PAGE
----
Headlines: April 27th, 1997

The pay of NHS Trust chief executives rose by 6.2% in 1995/96 . Nurses secured 3.0% and most doctors 2.5%. Some doctors secured higher rises. Income Data Services, an independent research group, surveyed the annual reports of 396 trusts. The survey found that the typical basic salary rose to £62,000, but total remuneration was about £68,000. The highest paid chief executive was paid £118,000. Fewer bonuses were paid in 1994/95. Typical payments were about £5000 extending up to £15000.

Labour accused the Government of letting the pay of top health managers gallop out of control. Chris Smith, shadow health secretary, said Labour’s inquiries had found that 22 trusts had paid their chief executives a bonus, even though they reported a deficit. “Of course chief executives of important public services need to be properly and fairly rewarded, but these figures show that there is neither justice nor fairness operating,” he said. A Labour government would instruct the NHS executive to issue guidance on chief executives’ pay, including performance measures for bonuses. It would also require trusts to apply Greenbury principles and publish the full information about the pay of top peoples.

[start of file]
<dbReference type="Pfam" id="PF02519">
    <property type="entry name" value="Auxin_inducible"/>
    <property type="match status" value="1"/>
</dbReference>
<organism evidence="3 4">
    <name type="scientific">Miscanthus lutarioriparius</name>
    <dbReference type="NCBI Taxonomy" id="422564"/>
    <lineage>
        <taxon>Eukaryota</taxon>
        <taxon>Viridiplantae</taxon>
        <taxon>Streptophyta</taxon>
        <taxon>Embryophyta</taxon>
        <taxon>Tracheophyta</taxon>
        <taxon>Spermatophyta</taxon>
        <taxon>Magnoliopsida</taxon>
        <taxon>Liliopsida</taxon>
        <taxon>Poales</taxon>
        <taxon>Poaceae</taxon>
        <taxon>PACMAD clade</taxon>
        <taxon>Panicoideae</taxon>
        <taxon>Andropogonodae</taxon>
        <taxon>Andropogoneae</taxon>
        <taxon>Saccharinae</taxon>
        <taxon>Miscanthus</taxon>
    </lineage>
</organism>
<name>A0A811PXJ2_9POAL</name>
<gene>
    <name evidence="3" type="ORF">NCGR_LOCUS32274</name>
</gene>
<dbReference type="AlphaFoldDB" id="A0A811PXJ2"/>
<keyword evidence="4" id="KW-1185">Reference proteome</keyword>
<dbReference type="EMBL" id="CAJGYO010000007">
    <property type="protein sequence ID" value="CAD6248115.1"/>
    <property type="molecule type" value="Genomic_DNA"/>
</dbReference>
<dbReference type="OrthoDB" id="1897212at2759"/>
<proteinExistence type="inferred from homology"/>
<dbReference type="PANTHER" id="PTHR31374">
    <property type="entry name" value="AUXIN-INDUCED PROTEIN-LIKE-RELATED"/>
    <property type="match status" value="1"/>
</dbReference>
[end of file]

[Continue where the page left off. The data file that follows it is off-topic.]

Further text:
Stephen Dorrell, the Health Secretary, said the pay of chief executives was set locally and increases pitched at levels to attract and keep quality leaders. “One of the real gains we have made in the health service in the last couple of years, as a result of effective management, is that we have been able to cut £350m out of the bureaucratic costs,” Mr Dorrell said on BBC radio. “That has released extra resources to treat more patients and employ more doctors and nurses.”

Noel Flannery, Deputy Director the Institute of Health Services Management, said chief executives earned about £32,000 a year less than their private sector equivalents. “Yet again health service managers are being used as the scapegoats by politicians who have no answer to the growing problems of the NHS.”